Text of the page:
In recent years, many parents seem to have answered the title question with a resounding, “Yes!” Because of this, many have raised their children in an environment in which it’s unclear precisely who’s the boss.
As Leonard Sax has noted, this is one reason many children today seem out of control and are increasingly placed on medication as a result.
But is there a way to give children rights without raising them to be ill-behaved little terrors? Early 20th century author and educator Charlotte Mason suggested there is.
According to Mason, children should be given the following five rights:
1. Children Should Be Free in Play
“Boys and girls must have time to invent episodes, carry on adventures, live heroic lives, lay sieges and carry forts, even if the fortress be an old armchair; and in these affairs the elders must neither meddle nor make.”
2. Children Should Be Free to Fail or Succeed
“[W]e do not let children alone enough in their work. We prod them continually and do not let them stand or fall by their own efforts. One of the features, and one of the disastrous features, of modern society, is that, in our laziness, we depend upon prodders and encourage a vast system of prodding.”
3. Children Have a Right to Choose Their Own Friends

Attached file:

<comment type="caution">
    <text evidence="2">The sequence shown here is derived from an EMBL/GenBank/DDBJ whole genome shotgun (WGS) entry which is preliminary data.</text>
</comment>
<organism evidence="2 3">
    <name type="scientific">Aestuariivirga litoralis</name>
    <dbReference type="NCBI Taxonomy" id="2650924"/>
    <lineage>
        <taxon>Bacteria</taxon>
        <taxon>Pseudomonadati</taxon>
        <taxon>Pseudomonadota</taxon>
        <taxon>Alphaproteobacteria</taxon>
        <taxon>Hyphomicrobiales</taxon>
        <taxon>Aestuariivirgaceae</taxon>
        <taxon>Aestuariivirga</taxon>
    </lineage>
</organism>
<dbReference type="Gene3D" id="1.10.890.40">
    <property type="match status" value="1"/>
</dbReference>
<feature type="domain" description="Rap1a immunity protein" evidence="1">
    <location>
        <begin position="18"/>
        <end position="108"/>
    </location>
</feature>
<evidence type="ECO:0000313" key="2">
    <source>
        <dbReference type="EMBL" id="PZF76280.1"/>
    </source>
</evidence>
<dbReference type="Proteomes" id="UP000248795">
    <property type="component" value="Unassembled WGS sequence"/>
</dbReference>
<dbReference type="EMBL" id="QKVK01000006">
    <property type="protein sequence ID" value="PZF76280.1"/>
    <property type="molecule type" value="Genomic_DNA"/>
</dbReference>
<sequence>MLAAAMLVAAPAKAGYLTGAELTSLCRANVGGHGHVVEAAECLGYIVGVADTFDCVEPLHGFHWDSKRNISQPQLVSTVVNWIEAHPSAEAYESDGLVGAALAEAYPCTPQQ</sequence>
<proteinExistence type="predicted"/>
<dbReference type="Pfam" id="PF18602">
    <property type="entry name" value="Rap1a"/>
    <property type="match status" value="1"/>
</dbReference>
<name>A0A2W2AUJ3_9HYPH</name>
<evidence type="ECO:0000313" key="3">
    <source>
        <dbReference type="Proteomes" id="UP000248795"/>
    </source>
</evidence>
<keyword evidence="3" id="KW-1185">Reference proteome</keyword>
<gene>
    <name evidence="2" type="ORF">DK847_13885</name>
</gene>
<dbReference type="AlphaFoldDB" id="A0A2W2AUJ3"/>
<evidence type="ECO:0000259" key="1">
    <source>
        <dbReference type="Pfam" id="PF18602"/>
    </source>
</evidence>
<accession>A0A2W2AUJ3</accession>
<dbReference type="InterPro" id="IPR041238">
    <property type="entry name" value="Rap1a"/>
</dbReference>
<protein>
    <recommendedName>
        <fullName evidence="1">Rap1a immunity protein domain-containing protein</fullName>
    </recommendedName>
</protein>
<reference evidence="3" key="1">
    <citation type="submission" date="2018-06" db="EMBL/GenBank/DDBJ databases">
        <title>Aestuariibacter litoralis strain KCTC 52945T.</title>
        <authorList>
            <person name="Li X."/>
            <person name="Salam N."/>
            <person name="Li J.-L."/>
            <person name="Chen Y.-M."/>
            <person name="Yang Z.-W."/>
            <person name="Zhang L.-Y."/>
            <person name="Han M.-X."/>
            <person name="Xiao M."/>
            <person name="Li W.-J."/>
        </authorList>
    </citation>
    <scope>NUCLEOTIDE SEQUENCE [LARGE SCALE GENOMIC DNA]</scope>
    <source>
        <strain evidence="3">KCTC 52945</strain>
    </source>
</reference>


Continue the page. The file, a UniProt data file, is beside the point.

“With regard to the choice of friends and companions, again, we should train children so that we should be able to honour them with a generous confidence; and if we give them such confidence we shall find that they justify it.”
4. Children Have a Right to Spend Their Own Money
“The parents who do not trust their young people in this matter, after having trained them, are hardly qualifying them to take their place in a world in which the wise, just, and generous spending of money is a great test of character.”
5. Children Have a Right to Form Their Own Opinions
“It is our duty to form opinions carefully, and to hold them tenaciously in so far as the original grounds of our conclusions remain unshaken. But what we have no right to do, is to pass these opinions on to our children.”
The catch, however, is that these rights must be preceded by and coincide with proper training from parents regarding wise living. So even while children are free to choose their friends, how they spend their money, or what opinions they form, they have also been trained by their parents to recognize the principles which constitute moral and upright living, which will in turn help them make informed, wise choices and recognize that they will be responsible for their actions.
Would we see wiser, better-adjusted children if more Americans tried Charlotte Mason’s balanced approach to children’s rights?